A NSTA/CBC Best STEM Book
Famous car-maker and businessman Henry Ford loved beans. And he showed great innovation with his determination to build his most inventive carone completely made of soybeans.
With a mind for ingenuity, Henry Ford looked to improve life for others. After the Great Depression struck, Ford especially wanted to support ailing farmers. For two years, Ford and his team researched ways to use farmers' crops in his Ford Motor Company. They discovered that the soybean was the perfect answer. Soon, Ford's cars contained many soybean plastic parts, and Ford incorporated soybeans into every part of his life. He ate soybeans, he wore clothes made of soybean fabric, and he wanted to drive soybeans, too. Award-winning author Peggy Thomas and illustrator Edwin Fotheringham explore this American icon's little-known quest.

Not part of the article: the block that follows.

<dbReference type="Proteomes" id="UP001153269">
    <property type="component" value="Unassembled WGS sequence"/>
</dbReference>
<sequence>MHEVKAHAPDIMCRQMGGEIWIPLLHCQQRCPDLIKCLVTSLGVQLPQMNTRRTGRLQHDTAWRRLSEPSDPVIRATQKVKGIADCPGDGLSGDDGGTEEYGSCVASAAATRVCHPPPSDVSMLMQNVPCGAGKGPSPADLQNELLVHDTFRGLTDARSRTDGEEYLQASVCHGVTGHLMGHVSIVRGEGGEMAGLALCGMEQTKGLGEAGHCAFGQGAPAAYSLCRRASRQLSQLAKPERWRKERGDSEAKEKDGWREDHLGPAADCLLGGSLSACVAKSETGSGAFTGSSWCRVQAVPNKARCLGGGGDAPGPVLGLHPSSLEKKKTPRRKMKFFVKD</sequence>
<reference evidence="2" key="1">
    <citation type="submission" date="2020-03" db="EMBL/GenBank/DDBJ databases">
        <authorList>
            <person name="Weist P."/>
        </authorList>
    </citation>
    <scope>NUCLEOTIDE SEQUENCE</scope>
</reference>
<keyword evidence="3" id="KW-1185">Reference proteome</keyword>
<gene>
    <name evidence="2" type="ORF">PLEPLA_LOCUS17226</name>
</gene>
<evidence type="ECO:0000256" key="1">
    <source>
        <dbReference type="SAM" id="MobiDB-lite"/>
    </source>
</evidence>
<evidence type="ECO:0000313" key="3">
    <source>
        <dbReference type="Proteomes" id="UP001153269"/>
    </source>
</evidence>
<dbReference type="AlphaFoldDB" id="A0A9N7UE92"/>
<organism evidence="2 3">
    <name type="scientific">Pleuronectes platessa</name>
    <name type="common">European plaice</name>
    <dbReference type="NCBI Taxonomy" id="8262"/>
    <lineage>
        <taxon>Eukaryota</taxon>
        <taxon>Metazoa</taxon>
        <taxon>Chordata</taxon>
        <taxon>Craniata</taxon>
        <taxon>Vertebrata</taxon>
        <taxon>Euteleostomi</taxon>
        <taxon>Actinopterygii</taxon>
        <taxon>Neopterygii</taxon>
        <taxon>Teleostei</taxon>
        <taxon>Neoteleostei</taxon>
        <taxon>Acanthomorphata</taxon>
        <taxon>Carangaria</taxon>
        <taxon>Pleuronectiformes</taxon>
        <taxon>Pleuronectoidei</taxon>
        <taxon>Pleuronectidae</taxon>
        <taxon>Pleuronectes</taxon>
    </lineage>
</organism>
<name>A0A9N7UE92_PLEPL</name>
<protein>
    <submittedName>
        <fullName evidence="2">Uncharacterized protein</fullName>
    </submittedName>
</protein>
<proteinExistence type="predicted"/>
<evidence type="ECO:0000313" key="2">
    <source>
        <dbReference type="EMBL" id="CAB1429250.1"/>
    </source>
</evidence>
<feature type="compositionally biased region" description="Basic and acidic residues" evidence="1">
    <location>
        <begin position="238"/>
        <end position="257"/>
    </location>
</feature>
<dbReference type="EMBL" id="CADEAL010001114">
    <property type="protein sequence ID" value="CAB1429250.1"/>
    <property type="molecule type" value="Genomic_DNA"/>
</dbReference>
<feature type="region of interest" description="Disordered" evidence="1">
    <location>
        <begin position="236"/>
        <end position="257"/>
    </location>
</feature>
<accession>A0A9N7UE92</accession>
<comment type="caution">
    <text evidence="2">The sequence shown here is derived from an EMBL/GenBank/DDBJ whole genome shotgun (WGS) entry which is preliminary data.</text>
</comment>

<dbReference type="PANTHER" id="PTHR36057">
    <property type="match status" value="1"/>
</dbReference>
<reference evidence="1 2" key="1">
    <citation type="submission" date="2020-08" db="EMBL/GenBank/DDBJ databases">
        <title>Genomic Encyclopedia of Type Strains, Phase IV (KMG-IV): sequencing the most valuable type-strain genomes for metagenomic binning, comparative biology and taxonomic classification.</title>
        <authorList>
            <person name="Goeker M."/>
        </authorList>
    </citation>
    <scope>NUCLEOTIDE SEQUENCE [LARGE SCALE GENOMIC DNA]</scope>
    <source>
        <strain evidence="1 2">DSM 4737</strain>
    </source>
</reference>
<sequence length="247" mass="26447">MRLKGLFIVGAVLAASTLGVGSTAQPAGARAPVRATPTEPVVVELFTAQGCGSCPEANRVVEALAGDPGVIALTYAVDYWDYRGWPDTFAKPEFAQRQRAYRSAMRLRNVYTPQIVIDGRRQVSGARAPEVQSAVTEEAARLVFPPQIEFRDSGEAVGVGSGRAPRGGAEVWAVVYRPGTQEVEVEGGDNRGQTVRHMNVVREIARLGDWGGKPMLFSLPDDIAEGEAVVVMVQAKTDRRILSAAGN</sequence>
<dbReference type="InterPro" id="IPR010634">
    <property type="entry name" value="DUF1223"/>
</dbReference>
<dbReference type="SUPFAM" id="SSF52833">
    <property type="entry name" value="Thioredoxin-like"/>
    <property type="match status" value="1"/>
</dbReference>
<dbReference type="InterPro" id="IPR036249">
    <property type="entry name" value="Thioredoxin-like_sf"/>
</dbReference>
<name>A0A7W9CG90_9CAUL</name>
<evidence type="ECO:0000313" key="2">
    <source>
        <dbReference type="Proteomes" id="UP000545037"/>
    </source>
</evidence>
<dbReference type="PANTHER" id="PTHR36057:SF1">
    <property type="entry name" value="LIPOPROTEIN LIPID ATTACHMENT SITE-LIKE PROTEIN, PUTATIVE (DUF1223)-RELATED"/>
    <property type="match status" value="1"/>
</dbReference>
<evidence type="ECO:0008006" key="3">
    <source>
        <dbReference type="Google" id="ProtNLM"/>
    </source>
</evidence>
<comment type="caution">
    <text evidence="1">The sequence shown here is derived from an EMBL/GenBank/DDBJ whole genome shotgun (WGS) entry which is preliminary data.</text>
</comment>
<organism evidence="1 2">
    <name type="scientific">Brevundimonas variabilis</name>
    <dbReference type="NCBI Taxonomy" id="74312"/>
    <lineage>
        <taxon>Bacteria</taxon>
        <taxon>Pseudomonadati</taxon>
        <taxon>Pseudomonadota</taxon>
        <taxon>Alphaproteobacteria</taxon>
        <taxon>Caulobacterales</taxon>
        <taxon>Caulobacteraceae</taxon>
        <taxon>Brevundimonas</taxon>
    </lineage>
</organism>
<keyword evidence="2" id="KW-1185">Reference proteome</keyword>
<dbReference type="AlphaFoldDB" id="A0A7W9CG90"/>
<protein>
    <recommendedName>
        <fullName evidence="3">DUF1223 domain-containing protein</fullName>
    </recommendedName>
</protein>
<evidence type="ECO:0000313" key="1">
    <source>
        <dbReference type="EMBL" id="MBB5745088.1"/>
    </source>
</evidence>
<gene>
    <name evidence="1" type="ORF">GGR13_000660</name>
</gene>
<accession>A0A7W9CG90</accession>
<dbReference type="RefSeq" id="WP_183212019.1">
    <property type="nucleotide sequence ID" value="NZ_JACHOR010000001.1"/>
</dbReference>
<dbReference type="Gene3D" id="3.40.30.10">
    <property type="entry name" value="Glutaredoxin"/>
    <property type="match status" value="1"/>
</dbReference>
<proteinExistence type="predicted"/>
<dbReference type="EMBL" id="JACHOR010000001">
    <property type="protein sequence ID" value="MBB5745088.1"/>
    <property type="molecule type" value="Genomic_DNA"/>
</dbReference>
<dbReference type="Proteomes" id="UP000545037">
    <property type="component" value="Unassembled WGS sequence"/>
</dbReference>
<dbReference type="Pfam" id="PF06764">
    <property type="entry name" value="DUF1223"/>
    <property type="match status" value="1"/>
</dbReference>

|Publisher:||Astra Publishing House|
|Product dimensions:||9.30(w) x 10.10(h) x 0.50(d)|
|Age Range:||7 - 10 Years|
About the Author
Peggy Thomas is the author of multiple picture books, including award-winning Calkins Creek titles Thomas Jefferson Grows a Nation, Farmer George Plants a Nation, and For the Birds: The Life of Roger Tory Peterson. She is also the co-author of Anatomy of Nonfiction, the only writing guide for children's nonfiction.
Edwin Fotheringham is the illustrator of many picture book biographies, including Blue Grass Boy: The Story of Bill Monroe, Father of Bluegrass Music; A Home for Mr. Emerson; and Those Rebels, John & Tom. He is also the illustrator of the Tony Baloney series by Pam Muñoz Ryan. Visit edfotheringham.com.